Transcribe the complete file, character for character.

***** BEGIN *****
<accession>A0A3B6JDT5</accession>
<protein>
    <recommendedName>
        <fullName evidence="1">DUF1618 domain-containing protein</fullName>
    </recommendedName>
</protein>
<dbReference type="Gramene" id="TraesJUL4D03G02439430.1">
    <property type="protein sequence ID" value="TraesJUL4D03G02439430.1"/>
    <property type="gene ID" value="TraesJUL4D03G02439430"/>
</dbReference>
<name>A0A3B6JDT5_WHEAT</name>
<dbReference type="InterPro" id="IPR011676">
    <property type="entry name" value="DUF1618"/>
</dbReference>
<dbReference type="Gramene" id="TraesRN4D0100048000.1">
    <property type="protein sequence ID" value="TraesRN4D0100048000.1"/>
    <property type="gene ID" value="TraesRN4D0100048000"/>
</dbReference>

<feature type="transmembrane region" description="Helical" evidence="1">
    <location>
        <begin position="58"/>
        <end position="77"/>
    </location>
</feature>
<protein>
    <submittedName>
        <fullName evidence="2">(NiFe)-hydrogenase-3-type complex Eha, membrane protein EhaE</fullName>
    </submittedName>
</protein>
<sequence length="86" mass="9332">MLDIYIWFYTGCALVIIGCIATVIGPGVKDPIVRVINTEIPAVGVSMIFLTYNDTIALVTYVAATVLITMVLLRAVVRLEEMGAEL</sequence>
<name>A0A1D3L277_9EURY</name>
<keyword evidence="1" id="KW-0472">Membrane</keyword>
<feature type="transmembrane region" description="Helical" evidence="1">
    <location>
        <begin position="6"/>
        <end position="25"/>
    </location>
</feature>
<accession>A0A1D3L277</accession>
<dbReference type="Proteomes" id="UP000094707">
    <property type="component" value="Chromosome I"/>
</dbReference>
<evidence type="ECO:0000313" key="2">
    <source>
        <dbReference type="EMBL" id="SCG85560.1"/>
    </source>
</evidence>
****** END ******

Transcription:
<accession>A0A3B6JDT5</accession>
<protein>
    <recommendedName>
        <fullName evidence="1">DUF1618 domain-containing protein</fullName>
    </recommendedName>
</protein>
<dbReference type="Gramene" id="TraesJUL4D03G02439430.1">
    <property type="protein sequence ID" value="TraesJUL4D03G02439430.1"/>
    <property type="gene ID" value="TraesJUL4D03G02439430"/>
</dbReference>
<name>A0A3B6JDT5_WHEAT</name>
<dbReference type="InterPro" id="IPR011676">
    <property type="entry name" value="DUF1618"/>
</dbReference>
<dbReference type="Gramene" id="TraesRN4D0100048000.1">
    <property type="protein sequence ID" value="TraesRN4D0100048000.1"/>
    <property type="gene ID" value="TraesRN4D0100048000"/>
</dbReference>

<feature type="transmembrane region" description="Helical" evidence="1">
    <location>
        <begin position="58"/>
        <end position="77"/>
    </location>
</feature>
<protein>
    <submittedName>
        <fullName evidence="2">(NiFe)-hydrogenase-3-type complex Eha, membrane protein EhaE</fullName>
    </submittedName>
</protein>
<sequence length="86" mass="9332">MLDIYIWFYTGCALVIIGCIATVIGPGVKDPIVRVINTEIPAVGVSMIFLTYNDTIALVTYVAATVLITMVLLRAVVRLEEMGAEL</sequence>
<name>A0A1D3L277_9EURY</name>
<keyword evidence="1" id="KW-0472">Membrane</keyword>
<feature type="transmembrane region" description="Helical" evidence="1">
    <location>
        <begin position="6"/>
        <end position="25"/>
    </location>
</feature>
<accession>A0A1D3L277</accession>
<dbReference type="Proteomes" id="UP000094707">
    <property type="component" value="Chromosome I"/>
</dbReference>
<evidence type="ECO:0000313" key="2">
    <source>
        <dbReference type="EMBL" id="SCG85560.1"/>
    </source>
</evidence>